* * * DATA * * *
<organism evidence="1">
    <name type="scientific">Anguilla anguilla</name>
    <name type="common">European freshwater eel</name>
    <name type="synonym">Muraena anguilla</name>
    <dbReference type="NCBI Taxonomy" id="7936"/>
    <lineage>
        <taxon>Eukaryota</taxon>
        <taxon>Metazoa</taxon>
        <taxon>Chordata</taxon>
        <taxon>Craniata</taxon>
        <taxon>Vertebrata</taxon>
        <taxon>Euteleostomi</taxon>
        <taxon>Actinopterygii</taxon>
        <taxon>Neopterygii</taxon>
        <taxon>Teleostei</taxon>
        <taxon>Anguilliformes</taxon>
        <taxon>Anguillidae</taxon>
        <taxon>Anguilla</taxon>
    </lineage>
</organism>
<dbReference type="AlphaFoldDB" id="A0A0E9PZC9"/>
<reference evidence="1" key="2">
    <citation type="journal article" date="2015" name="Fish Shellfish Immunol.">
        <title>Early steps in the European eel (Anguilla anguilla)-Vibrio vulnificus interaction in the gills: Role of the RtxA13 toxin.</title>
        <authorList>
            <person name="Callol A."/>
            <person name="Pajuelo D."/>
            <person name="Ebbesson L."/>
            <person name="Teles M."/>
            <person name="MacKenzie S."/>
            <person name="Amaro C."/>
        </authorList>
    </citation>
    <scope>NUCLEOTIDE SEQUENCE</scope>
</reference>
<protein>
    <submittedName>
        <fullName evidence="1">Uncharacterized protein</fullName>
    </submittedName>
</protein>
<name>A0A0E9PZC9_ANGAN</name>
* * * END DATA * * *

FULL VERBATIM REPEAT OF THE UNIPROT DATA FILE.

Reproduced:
<organism evidence="1">
    <name type="scientific">Anguilla anguilla</name>
    <name type="common">European freshwater eel</name>
    <name type="synonym">Muraena anguilla</name>
    <dbReference type="NCBI Taxonomy" id="7936"/>
    <lineage>
        <taxon>Eukaryota</taxon>
        <taxon>Metazoa</taxon>
        <taxon>Chordata</taxon>
        <taxon>Craniata</taxon>
        <taxon>Vertebrata</taxon>
        <taxon>Euteleostomi</taxon>
        <taxon>Actinopterygii</taxon>
        <taxon>Neopterygii</taxon>
        <taxon>Teleostei</taxon>
        <taxon>Anguilliformes</taxon>
        <taxon>Anguillidae</taxon>
        <taxon>Anguilla</taxon>
    </lineage>
</organism>
<dbReference type="AlphaFoldDB" id="A0A0E9PZC9"/>
<reference evidence="1" key="2">
    <citation type="journal article" date="2015" name="Fish Shellfish Immunol.">
        <title>Early steps in the European eel (Anguilla anguilla)-Vibrio vulnificus interaction in the gills: Role of the RtxA13 toxin.</title>
        <authorList>
            <person name="Callol A."/>
            <person name="Pajuelo D."/>
            <person name="Ebbesson L."/>
            <person name="Teles M."/>
            <person name="MacKenzie S."/>
            <person name="Amaro C."/>
        </authorList>
    </citation>
    <scope>NUCLEOTIDE SEQUENCE</scope>
</reference>
<protein>
    <submittedName>
        <fullName evidence="1">Uncharacterized protein</fullName>
    </submittedName>
</protein>
<name>A0A0E9PZC9_ANGAN</name>